Are you on goodreads? If so, lets be friends :D You can find me here.
If you are wondering why I am asking its because this is where I have a list of all the books I am currently reading or want to be reading. I have to confess that for every book I read I do start one that is as of now in progress. The majority tend to be non-fiction books that have suitable places to stop and pick up again but on occasion I have a fiction book that I just am not compelled to finish but still want to try to. One of my failings is not reading enough. I blame the fact that I can read relatively swiftly (4hrs per novel) and that in itself means the story has been and gone before I am invested. The very best books tend to lead me on a merry chase of reading books similar to it, set in the same environment, written with the same themes and if there is a film version, yes, you guessed it, I will watch it. Below is a list of books I am reading and that I want to read....and please please recommend your favourite books!
1. An Autobiography by Agatha Christie (Non-fiction)
I downloaded this to my kindle which I have a habit of forgetting to charge. However, I really do want to read some more of this as I am about a chapter in. Heres a description:
Over the three decades since her death on 12 January 1976, many of Agatha Christie’s readers and reviewers have maintained that her most compelling book is probably still her least well-known. Her candid Autobiography, written mainly in the 1960s, modestly ignores the fact that Agatha had become the best-selling novelist in history and concentrates on her fascinating private life. From early childhood at the end of the 19th century, through two marriages and two World Wars, and her experiences both as a writer and on archaeological expeditions with her second husband, Max Mallowan, Agatha shares the details of her varied and sometimes complex life with real passion and openness.
2. Awakening the Buddha within by Lama Surya Das (Non-fiction)
This is a book that I found whilst perusing a charity shop. I am very interested in spirituality and faith as a whole. Buddhism is very much something that I can relate to and this book is a good read. I am about half way through, and have stopped and started, but it is easy to do so. The writing style is very much that of a friend talking to you quite informally about their life and its this combination of biography and fact that I enjoy. Everyone has a story.
Lama Surya Das, the most highly trained American lama in the Tibetan tradition, presents the definitive book on Western Buddhism for the modern-day spiritual seeker.
The radical and compelling message of Buddhism tells us that each of us has the wisdom, awareness, love, and power of the Buddha within; yet most of us are too often like sleeping Buddhas. In Awakening the Buddha Within, Surya Das shows how we can awaken to who we really are in order to lead a more compassionate, enlightened, and balanced life.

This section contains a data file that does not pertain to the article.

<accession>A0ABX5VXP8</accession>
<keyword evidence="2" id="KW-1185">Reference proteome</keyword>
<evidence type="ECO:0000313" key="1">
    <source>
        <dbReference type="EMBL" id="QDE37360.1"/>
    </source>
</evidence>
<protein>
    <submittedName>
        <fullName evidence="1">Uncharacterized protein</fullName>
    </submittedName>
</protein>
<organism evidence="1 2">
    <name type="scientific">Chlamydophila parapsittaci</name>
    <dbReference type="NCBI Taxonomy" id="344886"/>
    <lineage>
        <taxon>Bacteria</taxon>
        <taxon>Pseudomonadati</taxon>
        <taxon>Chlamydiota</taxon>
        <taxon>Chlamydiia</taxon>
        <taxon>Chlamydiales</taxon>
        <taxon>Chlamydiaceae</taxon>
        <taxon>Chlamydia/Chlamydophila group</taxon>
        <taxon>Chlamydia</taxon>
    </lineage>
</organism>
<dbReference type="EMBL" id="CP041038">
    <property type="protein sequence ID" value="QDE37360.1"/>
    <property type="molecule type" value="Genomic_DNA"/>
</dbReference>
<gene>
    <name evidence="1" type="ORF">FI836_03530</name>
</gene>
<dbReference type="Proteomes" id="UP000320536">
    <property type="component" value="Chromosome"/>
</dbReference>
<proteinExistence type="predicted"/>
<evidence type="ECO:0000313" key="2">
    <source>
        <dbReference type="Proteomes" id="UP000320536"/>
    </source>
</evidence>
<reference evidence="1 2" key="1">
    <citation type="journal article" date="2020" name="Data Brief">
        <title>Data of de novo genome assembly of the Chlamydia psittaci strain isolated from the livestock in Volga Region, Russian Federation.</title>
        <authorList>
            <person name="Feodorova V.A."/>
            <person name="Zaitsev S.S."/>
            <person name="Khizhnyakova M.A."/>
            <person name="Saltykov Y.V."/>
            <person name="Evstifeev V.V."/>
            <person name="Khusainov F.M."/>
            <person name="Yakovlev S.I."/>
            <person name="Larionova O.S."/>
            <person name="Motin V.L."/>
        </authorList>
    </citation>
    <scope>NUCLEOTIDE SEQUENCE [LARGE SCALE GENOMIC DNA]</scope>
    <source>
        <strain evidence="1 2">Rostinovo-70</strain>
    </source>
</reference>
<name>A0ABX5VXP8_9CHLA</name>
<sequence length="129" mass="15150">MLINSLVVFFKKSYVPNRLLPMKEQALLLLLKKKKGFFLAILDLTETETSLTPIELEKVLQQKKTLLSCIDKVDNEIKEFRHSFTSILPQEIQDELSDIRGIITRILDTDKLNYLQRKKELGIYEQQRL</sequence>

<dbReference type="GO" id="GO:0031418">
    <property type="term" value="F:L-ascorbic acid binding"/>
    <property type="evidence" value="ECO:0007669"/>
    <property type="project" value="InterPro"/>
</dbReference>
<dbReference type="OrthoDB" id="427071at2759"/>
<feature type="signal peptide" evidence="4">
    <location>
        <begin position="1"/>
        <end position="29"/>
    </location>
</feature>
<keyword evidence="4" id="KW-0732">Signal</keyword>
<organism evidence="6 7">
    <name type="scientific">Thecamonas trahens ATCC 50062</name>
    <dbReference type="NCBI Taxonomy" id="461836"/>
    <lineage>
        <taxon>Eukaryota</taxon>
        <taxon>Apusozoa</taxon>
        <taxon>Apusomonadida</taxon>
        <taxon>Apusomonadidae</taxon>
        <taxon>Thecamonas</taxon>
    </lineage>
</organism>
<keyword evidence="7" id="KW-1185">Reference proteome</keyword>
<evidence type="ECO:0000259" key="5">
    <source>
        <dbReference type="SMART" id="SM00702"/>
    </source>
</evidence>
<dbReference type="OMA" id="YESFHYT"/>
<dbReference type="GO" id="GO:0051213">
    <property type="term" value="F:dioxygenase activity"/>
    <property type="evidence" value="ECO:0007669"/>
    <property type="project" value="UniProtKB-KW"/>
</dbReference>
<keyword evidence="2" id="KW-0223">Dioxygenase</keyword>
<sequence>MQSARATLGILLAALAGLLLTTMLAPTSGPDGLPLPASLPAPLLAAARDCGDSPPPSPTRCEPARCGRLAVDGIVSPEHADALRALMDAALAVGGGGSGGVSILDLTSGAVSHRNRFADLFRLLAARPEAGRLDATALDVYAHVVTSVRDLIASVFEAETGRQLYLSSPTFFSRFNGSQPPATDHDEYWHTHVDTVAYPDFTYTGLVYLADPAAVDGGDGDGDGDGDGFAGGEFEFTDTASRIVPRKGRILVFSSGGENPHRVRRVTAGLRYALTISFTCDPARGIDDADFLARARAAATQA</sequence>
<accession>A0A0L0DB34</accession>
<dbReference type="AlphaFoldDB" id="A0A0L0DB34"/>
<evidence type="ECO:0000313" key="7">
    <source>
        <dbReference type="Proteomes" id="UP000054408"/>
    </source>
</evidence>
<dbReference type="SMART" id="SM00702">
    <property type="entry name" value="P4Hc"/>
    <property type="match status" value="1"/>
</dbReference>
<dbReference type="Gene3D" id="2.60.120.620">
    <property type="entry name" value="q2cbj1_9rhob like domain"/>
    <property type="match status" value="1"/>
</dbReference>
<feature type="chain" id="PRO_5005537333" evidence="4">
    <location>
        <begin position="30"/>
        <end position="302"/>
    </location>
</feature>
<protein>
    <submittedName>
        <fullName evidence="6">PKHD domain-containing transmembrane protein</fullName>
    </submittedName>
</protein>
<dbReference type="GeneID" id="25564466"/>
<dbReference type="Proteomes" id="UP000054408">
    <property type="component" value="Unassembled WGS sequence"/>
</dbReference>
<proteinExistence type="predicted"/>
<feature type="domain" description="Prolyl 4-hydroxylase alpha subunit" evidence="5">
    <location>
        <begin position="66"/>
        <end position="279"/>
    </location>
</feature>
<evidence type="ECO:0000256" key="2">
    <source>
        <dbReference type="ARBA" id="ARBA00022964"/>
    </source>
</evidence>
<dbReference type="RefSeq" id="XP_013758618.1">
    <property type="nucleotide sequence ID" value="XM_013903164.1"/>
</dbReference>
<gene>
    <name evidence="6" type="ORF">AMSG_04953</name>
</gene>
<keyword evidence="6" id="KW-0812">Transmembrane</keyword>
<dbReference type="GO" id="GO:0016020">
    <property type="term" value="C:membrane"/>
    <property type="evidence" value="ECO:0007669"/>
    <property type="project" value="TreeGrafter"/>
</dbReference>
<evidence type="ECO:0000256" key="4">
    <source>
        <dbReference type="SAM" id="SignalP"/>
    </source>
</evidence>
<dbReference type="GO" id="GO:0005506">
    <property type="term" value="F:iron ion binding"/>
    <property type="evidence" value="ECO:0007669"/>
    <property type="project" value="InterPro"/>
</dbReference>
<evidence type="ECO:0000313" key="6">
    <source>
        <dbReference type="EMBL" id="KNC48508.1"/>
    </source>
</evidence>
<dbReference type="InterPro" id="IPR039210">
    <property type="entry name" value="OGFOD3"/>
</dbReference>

3. The secret history of wonder woman (Non-fiction)
I started reading this because I like super heroes and I love wonder woman and also I am a woman who believes in equality for all. I am only a couple of chapters into this book (again its on the blasted kindle) and its interesting to say the least. It definitely is making me think as I read which is not a bad thing at all.
A riveting work of historical detection revealing that the origin of one of the world’s most iconic superheroes hides within it a fascinating family story—and a crucial history of twentieth-century feminism
Wonder Woman, created in 1941, is the most popular female superhero of all time. Aside from Superman and Batman, no superhero has lasted as long or commanded so vast and wildly passionate a following. Like every other superhero, Wonder Woman has a secret identity. Unlike every other superhero, she has also has a secret history.
4. The Knitting Circle by Ann Hood (Fiction)
I was drawn to this book by its title and the fact that I am interested in knitting. I wish there was a knitting circle near me or a cross stitch one. Anyway, its on my kindle (aagh!) and I am about 3 chapters in. It is ok, I can't say much as its only the beginning but its ok....as far as I remember!
Come on in and join the knitting circle – it might just save your life…
Spinning yarns, weaving tales, mending lives…
Every Wednesday a group of women gathers at Alice's Sit and Knit. Little do they know that they will learn so much more than patterns…
Grieving Mary needs to fill the empty days after the death of her only child.
Glamorous Scarlet is the life and soul of any party. But beneath her trademark red hair and beaming smile lurks heartache.
Sculptor Lulu seems too cool to live in the suburbs. Why has she fled New York's bright lights?
Model housewife Beth never has a hair out of place. But her perfect world is about to fall apart….
Irish-born Ellen wears the weight of the world on her shoulders but not her heart on her sleeve. What is she hiding?